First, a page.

LET'S GROW SOME BEANS
Included in your packet are Provider Bush Bean seeds, an organic, non GMO bush bean with a short maturation cycle of 50 days. Provider is a high-yielding and early producing bean with great disease resistance to bean common mosaic virus (NY15), pod mottle virus, and mildew. These stringless, straight beans of light green, meaty pods germinate in cooler soils, allowing for earlier sowing before most other beans. Provider is a bush bean, vigorous plants may reach 20–24 inches tall. Harvest the beans at 5 ½ inches long and ¼ inch wide. It is one of the best for freezing and canning.
Weather is an important consideration when planting beans. Beans do not transplant well and do best when directly sown into the garden. Sow the seeds when soil temperatures are around 60 degrees Fahrenheit and the ambient air has warmed to at least the same temperature (at least 2 weeks past the last danger of frost). Alternately, bean seeds may be planted earlier if covered to keep soil warm. Beans thrive in full sun exposure.
PLANTING BUSH BEANS
Make a furrow with a hoe, stick or your finger. Plant in warm soil a couple weeks after the last
danger of frost. Sow directly in the ground at a depth of one inch,
spaced 6 inches apart in rows 12 inches apart.
What's a bean?
“Legumes” refers to the whole group of beans, from soybeans to peanuts, peas, lentils and dry beans.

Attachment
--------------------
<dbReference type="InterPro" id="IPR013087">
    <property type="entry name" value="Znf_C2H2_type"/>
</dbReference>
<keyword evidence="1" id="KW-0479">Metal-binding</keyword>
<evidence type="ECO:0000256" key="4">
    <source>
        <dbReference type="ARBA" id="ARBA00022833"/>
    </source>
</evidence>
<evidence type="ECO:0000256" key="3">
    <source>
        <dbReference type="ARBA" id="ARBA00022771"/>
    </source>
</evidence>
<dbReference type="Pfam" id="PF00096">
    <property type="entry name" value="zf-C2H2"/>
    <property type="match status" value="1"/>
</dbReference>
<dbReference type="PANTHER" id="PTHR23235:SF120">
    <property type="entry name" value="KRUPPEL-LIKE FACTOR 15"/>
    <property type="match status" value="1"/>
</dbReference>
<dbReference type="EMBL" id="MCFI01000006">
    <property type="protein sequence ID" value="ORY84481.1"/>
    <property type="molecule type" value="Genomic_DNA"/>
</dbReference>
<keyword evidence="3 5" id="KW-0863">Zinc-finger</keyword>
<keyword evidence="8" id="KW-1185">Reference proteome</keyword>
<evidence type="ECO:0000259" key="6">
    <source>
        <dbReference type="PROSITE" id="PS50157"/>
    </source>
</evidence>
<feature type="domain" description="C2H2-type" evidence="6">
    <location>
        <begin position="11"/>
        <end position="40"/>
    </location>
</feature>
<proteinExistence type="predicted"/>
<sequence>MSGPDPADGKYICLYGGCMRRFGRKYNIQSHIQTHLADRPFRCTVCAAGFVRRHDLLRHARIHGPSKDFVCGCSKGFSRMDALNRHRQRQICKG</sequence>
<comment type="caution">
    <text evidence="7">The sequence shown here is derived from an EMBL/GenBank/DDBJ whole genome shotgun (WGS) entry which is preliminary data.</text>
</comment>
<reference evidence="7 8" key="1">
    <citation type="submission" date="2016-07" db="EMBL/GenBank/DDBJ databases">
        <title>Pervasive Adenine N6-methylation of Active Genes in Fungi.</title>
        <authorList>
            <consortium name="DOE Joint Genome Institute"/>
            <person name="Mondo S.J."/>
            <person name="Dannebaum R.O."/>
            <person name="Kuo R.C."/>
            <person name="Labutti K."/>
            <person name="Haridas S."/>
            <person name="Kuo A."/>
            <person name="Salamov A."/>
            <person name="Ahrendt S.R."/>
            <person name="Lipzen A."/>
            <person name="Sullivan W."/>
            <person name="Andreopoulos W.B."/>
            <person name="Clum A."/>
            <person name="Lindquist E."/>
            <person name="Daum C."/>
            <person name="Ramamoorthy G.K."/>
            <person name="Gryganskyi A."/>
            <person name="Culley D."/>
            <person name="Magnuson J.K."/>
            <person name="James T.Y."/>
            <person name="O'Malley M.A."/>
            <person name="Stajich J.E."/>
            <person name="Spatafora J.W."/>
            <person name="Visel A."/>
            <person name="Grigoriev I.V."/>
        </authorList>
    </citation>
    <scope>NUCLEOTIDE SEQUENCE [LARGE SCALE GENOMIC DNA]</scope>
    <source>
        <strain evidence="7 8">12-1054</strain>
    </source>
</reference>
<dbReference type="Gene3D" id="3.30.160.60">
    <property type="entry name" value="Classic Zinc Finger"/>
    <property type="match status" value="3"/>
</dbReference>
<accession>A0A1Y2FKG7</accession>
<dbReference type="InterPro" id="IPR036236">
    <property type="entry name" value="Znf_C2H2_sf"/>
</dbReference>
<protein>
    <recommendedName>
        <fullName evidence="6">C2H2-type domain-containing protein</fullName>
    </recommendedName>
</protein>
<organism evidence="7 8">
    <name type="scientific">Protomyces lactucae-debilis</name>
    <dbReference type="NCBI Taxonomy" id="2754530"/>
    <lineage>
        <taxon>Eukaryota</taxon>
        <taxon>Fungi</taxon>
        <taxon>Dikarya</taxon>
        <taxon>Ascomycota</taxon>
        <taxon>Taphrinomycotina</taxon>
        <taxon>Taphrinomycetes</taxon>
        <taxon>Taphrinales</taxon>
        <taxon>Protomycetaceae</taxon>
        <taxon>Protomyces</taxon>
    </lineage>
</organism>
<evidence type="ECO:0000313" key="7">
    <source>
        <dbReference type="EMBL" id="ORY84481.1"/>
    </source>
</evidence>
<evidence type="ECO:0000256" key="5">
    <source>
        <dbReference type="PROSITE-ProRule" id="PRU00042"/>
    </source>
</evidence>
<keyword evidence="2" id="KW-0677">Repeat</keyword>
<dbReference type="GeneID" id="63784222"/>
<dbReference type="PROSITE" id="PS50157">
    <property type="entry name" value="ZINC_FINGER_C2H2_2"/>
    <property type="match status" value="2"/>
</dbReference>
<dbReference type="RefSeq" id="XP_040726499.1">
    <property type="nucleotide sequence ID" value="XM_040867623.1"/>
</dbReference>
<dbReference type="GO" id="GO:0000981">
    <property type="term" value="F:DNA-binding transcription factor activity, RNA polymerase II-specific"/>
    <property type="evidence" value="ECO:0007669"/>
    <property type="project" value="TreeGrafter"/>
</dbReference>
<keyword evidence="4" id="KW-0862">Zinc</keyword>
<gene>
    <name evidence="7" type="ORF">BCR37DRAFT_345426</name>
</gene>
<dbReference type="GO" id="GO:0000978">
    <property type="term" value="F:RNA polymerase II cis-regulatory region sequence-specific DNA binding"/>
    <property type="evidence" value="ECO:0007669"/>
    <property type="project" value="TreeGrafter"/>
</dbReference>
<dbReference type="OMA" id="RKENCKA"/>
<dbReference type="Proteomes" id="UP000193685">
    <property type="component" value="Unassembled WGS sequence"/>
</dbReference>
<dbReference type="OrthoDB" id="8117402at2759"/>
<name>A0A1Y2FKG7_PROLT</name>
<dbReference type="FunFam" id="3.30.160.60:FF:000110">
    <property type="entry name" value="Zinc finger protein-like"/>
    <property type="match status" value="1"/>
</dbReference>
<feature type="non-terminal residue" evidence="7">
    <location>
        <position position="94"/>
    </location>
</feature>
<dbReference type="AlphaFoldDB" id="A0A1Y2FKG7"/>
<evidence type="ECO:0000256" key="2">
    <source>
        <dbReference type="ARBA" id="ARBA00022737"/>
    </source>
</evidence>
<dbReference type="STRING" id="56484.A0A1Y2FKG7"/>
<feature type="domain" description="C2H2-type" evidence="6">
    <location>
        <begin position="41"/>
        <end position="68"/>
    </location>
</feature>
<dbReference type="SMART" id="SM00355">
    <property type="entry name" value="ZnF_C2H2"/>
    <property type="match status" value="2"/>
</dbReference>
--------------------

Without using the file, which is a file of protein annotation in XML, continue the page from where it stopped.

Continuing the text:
“Pulses” refers to the dried edible seeds of legumes and includes the common beans like the one you find in the seed library.
PLANTING BUSH BEANS
Pulses are an important source of accessible protein and minerals, and are significantly less
expensive compared to animal protein foods. Protein quality matters, particularly for growth
and development. The protein quality of vegetarian diets and plant-based diets is significantly improved when pulses are eaten together with cereal grains. With a low glycemic index, low fat and high fiber, pulses are suitable for people with diabetes. Pulses increase satiety and help to stabilize blood sugar and insulin levels by reducing spikes after eating and improving insulin resistance. When beans are eaten with other foods such as grains, the nutritional value of pulses is even greater as the body is better able to absorb iron and other minerals found in pulses.
TOP HEALTH REASONS TO EAT (PULSES) BEANS
LOW-FAT& LOW SODIUM
EXCELLENT SOURCE OF FIBER
LOW GLYCEMIC INDEX
GOOD SOURCE OF IRON
EXCELLENT SOURCE OF FOLATE
HIGH SOURCE OF PROTEIN
HIGH SOURCE OF POTASSIUM
LET'S EAT SOME BEANS
Beans in their immature stage are called green beans. This the first chance you have to enjoy
your beans. The beans from this Seed Library can be eaten at this stage and regular harvest of
beans at the green stage will encourage more flowering and more beans! Even if you are
planning on saving your bean seeds this year, you should eat a few of your beans green!
This stage is when the bean seeds within the pod are now mature, though not yet dry. You
must “shell” the beans to enjoy them! Beans at this stage have developed more starches and